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17. Optical investigations of radio sources: Introductory Lecture

  • R. Minkowski (a1)

Extract

Loose agreement of a radio position of low accuracy with that of some object listed in the NGC is not sufficient to provide the identification of a radio source. Even satisfactory coincidence of a precise position with that of an astronomical object requires supporting evidence. Agreement of the size of the source with that of the visible object, at least in order of magnitude, is an important argument in favour of an identification; exact agreement of sizes can be expected only where radio and optical emission are physically connected. The radio spectrum, the optical spectrum, and the physical characteristics of the visual object also have to be taken into account. Observations of the radio spectrum should be particularly useful to support the identification of sources with H 11 regions which can be recognized from their thermal emission even if they are obscured and optically inaccessible. If all data are available, satisfactory agreement exists between optical and radio observations. The best example of this kind at the moment is perhaps NGC 2237, the Rosette nebula, reported as a source by Ko and Krauss (1955) [1] and also observed by Mills, Little and Sheridan (1956 [11]; see also paper 18).

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References

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1. Ko, H. C. and Kraus, J. D. Nature , 176, 221, 1955.
2. Mills, B. Y. Aust. J. Sci. Res. A , 5, 266, 1952.
3. Mills, B. Y. Aust. J. Sci. Res. A , 5, 456, 1952.
4. Shklovsky, I. S. A.J. U.S.S.R. 30, 30, 1953.
5. de Vaucouleurs, G. Observatory , 73, 252, 1953.
6. Baade, W. and Minkowski, R. Observatory , 74, 130, 1954.
7. Baade, W. and Minkowski, R. Ap. J. 119, 215, 1954.
8. Seyfert, C. K. Ap. J. 97, 195, 1943.
9. Shklovsky, I. S. Reports of the Academy, U.S.S.R. 90, 983, 1953.
10. Baade, W. and Minkowski, R. Ap. J. 119, 206, 1954.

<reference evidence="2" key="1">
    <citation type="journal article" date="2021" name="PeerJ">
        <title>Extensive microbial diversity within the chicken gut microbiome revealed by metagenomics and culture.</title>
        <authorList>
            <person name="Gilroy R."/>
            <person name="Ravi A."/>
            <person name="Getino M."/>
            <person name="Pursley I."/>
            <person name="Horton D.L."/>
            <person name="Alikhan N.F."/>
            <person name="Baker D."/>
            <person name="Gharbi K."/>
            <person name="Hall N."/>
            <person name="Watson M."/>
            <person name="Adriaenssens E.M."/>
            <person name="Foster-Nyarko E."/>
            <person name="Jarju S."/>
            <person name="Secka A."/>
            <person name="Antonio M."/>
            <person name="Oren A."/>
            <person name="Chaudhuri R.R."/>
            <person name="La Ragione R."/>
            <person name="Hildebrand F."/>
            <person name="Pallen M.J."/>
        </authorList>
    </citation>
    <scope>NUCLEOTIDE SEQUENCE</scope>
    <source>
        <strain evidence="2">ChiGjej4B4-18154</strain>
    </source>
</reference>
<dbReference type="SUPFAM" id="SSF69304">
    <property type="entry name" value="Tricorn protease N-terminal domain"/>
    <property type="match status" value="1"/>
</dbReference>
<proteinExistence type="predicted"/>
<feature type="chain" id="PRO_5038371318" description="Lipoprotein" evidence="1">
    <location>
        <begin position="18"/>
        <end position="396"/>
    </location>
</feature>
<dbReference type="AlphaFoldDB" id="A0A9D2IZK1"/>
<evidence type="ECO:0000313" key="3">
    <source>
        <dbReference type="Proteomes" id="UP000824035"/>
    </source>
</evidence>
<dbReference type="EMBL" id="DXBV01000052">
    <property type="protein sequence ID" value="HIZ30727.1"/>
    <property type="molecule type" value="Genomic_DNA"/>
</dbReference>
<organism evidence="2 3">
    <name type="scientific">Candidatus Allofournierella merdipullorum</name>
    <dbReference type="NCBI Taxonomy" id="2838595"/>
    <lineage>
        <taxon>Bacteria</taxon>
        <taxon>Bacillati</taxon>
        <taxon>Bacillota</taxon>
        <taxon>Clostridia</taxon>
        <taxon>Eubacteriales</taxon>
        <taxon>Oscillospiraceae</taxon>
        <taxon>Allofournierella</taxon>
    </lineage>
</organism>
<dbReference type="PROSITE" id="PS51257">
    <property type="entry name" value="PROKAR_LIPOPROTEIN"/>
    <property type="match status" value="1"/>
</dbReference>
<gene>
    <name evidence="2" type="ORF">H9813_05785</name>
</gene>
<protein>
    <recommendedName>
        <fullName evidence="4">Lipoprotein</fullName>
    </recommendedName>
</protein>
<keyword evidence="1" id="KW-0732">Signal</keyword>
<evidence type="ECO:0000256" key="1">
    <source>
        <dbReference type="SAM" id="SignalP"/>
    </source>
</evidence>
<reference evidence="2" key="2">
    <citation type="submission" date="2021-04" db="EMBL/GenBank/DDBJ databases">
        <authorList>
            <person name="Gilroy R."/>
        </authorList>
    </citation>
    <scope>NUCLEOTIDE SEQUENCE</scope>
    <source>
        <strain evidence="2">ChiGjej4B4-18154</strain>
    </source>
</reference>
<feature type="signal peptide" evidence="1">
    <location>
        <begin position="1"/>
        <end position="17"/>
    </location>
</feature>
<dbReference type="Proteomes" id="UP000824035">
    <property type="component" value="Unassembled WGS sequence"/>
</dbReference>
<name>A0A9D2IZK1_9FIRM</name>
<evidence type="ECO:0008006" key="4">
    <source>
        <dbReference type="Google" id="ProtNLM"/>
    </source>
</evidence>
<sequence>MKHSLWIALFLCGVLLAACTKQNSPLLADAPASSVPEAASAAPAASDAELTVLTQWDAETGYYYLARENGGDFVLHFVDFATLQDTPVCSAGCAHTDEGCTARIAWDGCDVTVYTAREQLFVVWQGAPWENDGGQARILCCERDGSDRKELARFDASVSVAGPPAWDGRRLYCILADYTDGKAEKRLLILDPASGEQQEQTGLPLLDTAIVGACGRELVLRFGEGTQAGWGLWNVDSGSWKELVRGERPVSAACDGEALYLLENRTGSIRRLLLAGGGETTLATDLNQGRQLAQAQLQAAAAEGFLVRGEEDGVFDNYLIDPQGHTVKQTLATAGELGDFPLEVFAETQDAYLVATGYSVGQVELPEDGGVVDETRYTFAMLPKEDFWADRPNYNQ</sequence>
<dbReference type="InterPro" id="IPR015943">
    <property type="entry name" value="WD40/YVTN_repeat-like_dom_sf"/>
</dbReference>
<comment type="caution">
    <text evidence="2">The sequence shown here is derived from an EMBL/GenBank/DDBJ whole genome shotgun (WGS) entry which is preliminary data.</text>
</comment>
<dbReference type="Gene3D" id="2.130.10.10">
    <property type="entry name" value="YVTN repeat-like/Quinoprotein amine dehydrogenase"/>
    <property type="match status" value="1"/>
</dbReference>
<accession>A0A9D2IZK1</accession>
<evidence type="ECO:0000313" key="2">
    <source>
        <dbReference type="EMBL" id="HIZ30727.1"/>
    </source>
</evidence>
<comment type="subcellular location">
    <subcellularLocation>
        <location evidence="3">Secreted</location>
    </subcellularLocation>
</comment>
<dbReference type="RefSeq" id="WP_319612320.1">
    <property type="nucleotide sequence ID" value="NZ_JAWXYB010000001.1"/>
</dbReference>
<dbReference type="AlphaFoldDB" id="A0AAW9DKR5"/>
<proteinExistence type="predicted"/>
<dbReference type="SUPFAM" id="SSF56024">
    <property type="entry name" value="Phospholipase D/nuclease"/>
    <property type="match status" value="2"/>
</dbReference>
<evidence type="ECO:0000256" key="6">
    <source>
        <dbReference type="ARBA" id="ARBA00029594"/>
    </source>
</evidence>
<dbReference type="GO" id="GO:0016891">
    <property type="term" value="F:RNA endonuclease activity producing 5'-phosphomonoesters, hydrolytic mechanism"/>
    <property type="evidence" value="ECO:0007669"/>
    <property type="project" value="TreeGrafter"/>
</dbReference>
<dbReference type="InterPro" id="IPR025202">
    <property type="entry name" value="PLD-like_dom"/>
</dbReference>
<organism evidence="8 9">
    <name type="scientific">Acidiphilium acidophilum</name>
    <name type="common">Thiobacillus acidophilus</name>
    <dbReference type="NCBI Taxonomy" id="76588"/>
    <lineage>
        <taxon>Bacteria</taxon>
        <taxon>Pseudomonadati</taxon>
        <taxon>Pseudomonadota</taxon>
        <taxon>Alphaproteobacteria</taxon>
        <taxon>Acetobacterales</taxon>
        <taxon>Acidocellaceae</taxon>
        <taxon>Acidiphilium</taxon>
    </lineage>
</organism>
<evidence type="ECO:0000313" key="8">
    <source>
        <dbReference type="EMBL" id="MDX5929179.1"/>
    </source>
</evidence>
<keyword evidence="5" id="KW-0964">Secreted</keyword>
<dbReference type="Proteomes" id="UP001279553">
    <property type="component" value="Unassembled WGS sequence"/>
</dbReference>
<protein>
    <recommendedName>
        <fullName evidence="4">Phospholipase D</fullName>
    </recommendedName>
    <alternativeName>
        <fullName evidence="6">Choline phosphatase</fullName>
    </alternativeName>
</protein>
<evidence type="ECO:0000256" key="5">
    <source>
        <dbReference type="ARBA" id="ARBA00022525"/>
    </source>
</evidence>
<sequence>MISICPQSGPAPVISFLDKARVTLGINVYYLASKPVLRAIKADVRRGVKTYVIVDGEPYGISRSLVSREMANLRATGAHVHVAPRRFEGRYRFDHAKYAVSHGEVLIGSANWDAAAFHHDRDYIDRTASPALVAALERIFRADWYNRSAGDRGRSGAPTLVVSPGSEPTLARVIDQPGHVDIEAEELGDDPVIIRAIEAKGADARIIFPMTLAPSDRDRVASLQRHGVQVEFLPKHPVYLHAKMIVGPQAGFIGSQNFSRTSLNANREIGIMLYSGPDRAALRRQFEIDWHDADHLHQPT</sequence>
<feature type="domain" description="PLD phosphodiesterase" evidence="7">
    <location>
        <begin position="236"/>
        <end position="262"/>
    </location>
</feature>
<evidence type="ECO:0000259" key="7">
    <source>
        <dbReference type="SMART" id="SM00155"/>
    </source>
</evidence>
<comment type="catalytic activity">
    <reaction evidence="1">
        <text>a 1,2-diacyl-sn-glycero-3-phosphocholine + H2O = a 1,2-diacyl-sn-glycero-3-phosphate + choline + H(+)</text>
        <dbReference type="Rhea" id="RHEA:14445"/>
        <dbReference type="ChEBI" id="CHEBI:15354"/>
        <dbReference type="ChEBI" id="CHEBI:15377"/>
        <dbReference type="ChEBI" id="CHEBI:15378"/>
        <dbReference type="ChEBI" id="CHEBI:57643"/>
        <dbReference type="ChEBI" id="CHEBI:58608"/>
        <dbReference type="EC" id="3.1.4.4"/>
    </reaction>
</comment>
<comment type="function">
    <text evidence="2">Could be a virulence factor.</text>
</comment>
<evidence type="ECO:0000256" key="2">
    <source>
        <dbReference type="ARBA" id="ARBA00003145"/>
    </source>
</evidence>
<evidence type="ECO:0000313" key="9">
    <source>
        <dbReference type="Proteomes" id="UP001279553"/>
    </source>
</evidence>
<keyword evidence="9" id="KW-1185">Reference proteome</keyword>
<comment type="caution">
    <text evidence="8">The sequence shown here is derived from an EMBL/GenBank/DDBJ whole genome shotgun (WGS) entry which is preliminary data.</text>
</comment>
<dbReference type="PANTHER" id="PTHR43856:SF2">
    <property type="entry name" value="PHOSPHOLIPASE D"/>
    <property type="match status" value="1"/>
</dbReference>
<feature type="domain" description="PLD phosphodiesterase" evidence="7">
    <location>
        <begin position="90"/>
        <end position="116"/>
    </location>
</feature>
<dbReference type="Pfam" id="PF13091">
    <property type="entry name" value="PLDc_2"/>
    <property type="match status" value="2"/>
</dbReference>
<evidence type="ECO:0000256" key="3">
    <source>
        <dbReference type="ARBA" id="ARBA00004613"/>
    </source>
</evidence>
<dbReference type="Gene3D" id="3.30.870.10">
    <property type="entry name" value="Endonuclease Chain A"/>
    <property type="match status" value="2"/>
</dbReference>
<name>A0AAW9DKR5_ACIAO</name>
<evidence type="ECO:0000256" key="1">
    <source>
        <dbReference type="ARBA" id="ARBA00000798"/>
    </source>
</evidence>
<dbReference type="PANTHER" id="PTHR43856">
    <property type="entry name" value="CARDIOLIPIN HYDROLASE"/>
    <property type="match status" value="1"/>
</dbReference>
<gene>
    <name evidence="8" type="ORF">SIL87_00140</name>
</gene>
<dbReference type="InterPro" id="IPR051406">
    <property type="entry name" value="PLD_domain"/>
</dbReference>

11. Mills, B. Y., Little, A. G., and Sheridan, K. V., Aust. J. Phys. 9, 218, 1956.
12. Photographs with the 48-inch Schmidt telescope and a plate-filter combination with a narrow passband for Hα have shown that the filaments are indeed part of an extremely faint nebulosity which coincides in position and size with the radio source HB 21 (Hanbury Brown, R. and Hazard, C., M.N.R.A.S. 113, 123, 1953).
13. Mills, B. Y., Aust. J. Phys. 9, 368, 1955.
14. The number of identified galactic non-thermal sources has now increased to nine.
15. An extremely faint nebulosity which is the remnant of Tycho's nova has recently been found. The approximate centre of the nebulosity follows by about 30 sec. the accepted position of the nova. It now appears probable that this position is less reliable than was formerly assumed and that the source is to be identified with Tycho's nova. Since a radio source in the position of Kepler's nova of 1604 has been found by Mills, Little and Sheridan [11] the remnants of all three known galactic supernovae of type 1 are now identified radio sources.
16. The nebulosity with which the source HB 21 has been identified [12] also belongs in this group.
17. If changes of shape of the diffuse filaments with time make a noticeable contribution to the random components of the proper motions, the distance of 540 parsec is only a lower limit for the true distance.

17. Optical investigations of radio sources: Introductory Lecture

  • R. Minkowski (a1)

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